Moroccan anti-terrorist police take charge of investigation into French tourist's murder

The 79-year-old French citizen was stabbed to death in a market in the southern city of Tiznit

AFP/FADEL SENNA  -   A member of the Moroccan special forces guard stands outside the building of the Central Bureau of Judicial Investigation (BCIJ).

Morocco's public prosecutor's office has tasked the national anti-terrorist police with investigating the murder of a 79-year-old French tourist in a market in the town of Tiznit, 90 kilometres south of the coastal city of Agadir. A source close to the investigation told AFP news agency that Moroccan anti-terrorism policy will be put in charge due to suspicions of "a terrorist motive in the crime".

The Central Bureau of Judicial Investigations (BCIJ) under the General Directorate of Territorial Surveillance (DGST) "is in charge of the investigation under the supervision of the king's prosecutor at the Court of Appeal in Rabat due to suspicions of a terrorist motive for the crime," the anonymous source added. Following the attack on the French citizen, the French foreign ministry advised its nationals in Morocco to "be vigilant in all public places". "The risk of an attack is high," the French embassy in Rabat warned on its website. 

AFP/FADEL SENNA  -   Miembros del servicio de seguridad antiterrorista de Marruecos
AFP/FADEL SENNA - Members of the Moroccan anti-terrorist security service.

On the same day as the murder of the French tourist, Moroccan security forces arrested a 31-year-old man in Agadir on suspicion of the attack. The detainee has also been accused of committing "an attempted murder" of a Belgian citizen in the coastal city, the national police said. The Belgian man is hospitalised and out of danger. Like the French tourist, he was stabbed. The authorities also noted that the alleged killer had been in a psychiatric hospital from 25 September to 25 October 2021.

The Alawi Kingdom is deeply committed to the fight against terrorism, a scourge that has struck the country on several occasions. The Casablanca attacks in 2003 and the Marrakesh attack in 2011 have been considered the most serious attacks on Moroccan soil. Also, the murder of two Scandinavian tourists in the Atlas Mountains in December 2018 reinforced Morocco's fight against terrorism. The three convicted of the crime were sentenced to the death penalty, a sentence not applied in the country since 1993. In this regard, Rabat passed tough legislation against citizens who returned to the country after fighting with Daesh in Syria and Iraq. It is estimated that almost 1,600 Moroccans joined jihadist groups in 2015.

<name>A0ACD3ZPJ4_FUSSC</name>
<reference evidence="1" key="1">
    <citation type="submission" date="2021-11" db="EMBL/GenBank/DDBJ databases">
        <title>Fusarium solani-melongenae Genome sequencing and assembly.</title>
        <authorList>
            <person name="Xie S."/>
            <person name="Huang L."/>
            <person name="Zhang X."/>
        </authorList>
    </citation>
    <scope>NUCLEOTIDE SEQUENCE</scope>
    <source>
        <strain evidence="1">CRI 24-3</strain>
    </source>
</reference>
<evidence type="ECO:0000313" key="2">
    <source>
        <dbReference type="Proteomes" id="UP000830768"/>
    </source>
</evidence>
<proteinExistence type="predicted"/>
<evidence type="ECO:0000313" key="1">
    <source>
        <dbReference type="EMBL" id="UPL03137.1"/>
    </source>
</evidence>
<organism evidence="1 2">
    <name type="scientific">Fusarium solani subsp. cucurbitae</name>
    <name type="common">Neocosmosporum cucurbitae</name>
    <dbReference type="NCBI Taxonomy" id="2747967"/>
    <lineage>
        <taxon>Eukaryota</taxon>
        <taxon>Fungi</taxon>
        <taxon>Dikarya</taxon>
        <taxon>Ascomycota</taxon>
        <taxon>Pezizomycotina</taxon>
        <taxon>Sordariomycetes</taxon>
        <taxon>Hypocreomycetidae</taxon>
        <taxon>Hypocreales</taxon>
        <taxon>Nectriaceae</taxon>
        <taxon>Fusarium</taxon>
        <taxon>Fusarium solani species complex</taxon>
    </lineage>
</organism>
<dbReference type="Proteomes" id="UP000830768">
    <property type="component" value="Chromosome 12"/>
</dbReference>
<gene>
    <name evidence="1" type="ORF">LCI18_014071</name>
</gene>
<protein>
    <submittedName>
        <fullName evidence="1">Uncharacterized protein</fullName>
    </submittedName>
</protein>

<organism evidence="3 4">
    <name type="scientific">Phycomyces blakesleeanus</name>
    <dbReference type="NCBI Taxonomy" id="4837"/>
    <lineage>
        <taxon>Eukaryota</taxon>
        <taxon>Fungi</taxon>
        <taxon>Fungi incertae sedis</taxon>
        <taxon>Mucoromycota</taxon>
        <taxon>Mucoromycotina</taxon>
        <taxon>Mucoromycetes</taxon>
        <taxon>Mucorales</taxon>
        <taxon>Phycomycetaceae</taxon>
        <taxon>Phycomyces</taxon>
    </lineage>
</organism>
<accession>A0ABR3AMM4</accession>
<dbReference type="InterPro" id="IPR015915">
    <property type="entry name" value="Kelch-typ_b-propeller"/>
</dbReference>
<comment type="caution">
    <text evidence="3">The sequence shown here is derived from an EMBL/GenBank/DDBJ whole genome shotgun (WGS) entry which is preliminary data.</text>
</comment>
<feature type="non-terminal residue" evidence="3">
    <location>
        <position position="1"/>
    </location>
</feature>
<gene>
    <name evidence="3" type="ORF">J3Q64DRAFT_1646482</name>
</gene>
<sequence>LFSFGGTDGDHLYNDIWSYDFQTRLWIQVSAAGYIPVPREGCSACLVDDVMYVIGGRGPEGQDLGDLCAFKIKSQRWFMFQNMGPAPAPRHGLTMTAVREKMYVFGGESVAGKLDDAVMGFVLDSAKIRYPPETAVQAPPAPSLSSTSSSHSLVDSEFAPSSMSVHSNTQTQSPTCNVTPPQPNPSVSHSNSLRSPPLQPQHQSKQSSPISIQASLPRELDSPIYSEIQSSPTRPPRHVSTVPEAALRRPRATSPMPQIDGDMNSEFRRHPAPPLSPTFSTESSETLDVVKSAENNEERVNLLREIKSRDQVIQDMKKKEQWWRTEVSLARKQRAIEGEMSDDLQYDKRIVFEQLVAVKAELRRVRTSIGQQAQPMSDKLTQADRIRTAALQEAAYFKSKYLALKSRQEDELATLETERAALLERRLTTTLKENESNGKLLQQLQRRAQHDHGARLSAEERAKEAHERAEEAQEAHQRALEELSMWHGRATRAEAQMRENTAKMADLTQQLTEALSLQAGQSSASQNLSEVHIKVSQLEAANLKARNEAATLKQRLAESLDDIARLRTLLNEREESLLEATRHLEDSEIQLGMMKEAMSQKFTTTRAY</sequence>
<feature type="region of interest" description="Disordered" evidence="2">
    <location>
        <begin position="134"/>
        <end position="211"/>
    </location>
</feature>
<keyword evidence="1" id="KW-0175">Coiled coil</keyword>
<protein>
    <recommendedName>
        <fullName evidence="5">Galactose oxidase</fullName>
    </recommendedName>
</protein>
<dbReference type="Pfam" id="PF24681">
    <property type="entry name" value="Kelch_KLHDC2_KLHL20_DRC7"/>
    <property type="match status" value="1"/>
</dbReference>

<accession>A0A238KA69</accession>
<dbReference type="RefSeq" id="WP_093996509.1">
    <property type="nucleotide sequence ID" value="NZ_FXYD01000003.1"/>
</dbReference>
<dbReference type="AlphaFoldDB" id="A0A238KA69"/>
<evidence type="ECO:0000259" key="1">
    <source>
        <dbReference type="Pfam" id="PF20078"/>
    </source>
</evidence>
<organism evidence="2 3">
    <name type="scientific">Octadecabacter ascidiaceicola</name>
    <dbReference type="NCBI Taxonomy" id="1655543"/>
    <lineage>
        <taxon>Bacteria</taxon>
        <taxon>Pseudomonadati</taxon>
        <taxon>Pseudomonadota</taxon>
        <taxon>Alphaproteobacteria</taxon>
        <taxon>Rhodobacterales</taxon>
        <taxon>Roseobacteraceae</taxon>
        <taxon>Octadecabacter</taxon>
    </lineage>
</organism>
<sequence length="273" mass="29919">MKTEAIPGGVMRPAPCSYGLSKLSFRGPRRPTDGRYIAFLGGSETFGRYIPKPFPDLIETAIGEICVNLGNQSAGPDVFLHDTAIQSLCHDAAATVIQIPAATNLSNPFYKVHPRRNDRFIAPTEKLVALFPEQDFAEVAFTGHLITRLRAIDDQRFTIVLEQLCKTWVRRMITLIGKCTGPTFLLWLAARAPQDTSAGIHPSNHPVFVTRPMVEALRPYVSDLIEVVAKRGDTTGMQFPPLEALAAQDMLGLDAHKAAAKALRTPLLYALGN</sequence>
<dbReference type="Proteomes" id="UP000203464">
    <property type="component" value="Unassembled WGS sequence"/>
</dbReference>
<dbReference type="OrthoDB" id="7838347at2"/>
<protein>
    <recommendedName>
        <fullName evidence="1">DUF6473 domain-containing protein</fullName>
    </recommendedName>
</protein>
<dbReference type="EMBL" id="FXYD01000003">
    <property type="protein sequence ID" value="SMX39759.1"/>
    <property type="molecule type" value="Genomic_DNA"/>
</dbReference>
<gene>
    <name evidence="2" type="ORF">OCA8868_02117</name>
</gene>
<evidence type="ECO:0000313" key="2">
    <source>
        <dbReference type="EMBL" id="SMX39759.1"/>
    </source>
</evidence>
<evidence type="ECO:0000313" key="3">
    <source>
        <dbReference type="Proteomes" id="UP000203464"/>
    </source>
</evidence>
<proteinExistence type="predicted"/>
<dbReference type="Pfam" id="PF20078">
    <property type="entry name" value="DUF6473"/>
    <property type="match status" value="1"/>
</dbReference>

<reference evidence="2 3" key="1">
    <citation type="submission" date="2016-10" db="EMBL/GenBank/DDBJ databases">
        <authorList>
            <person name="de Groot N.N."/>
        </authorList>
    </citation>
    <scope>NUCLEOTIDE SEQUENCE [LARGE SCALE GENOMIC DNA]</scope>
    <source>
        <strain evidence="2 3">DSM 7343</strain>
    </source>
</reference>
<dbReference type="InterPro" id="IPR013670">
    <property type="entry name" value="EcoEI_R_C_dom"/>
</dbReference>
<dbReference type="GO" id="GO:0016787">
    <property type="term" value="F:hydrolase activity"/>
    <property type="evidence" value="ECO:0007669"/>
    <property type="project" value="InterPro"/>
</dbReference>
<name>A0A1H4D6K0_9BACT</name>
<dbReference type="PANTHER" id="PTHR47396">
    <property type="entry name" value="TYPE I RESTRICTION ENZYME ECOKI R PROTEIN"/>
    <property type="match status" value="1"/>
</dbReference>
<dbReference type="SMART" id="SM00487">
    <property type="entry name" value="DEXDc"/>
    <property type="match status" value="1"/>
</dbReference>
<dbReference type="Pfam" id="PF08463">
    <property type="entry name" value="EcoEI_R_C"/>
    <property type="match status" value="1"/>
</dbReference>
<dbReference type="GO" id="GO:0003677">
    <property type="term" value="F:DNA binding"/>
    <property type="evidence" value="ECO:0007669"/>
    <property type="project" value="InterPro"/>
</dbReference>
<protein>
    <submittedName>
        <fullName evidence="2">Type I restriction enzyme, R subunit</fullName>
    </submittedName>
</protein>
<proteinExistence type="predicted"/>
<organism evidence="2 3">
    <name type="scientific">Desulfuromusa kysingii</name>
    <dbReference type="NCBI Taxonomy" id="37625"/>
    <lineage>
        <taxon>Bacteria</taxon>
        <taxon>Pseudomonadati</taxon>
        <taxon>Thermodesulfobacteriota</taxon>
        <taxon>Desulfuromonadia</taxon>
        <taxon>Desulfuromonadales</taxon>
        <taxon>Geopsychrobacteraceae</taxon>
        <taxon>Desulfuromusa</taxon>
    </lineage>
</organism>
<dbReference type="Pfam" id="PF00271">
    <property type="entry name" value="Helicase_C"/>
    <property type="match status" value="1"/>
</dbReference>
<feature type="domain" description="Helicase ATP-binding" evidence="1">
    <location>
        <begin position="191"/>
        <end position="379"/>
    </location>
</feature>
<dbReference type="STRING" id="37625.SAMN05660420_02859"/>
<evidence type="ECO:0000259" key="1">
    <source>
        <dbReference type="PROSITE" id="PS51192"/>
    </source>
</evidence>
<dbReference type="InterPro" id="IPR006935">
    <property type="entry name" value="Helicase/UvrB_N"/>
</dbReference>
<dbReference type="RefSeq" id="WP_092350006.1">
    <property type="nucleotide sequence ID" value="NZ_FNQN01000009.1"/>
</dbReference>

REUTERS/YOUSSEF BOUDLAL - Fotografía de archivo, fuerzas especiales marroquíes hacen guardia en la entrada de un edificio durante una operación antiterrorista en Temara, en las afueras de Rabat, Marruecos
REUTERS/YOUSSEF BOUDLAL - File photo, Moroccan special forces stand guard at the entrance of a building during an anti-terrorist operation in Temara, on the outskirts of Rabat, Morocco.

According to data released by the BCIJ in 2021, since 2002, Moroccan police have dismantled more than 2,000 terrorist cells and arrested more than 3,500 people in terrorism-related cases. In December last year, counter-terrorism forces arrested a 24-year-old Daesh-affiliated extremist in the region of Sala Al Jadida. Morocco also works closely with other countries on this issue.

The Kingdom's counter-terrorism services maintain direct contact with countries such as Spain, the United States and France. With Madrid, for example, despite the diplomatic crisis, this partnership has not stopped. In this way, Morocco presents itself as a model in a region increasingly threatened by instability and growing jihadism in the Sahel.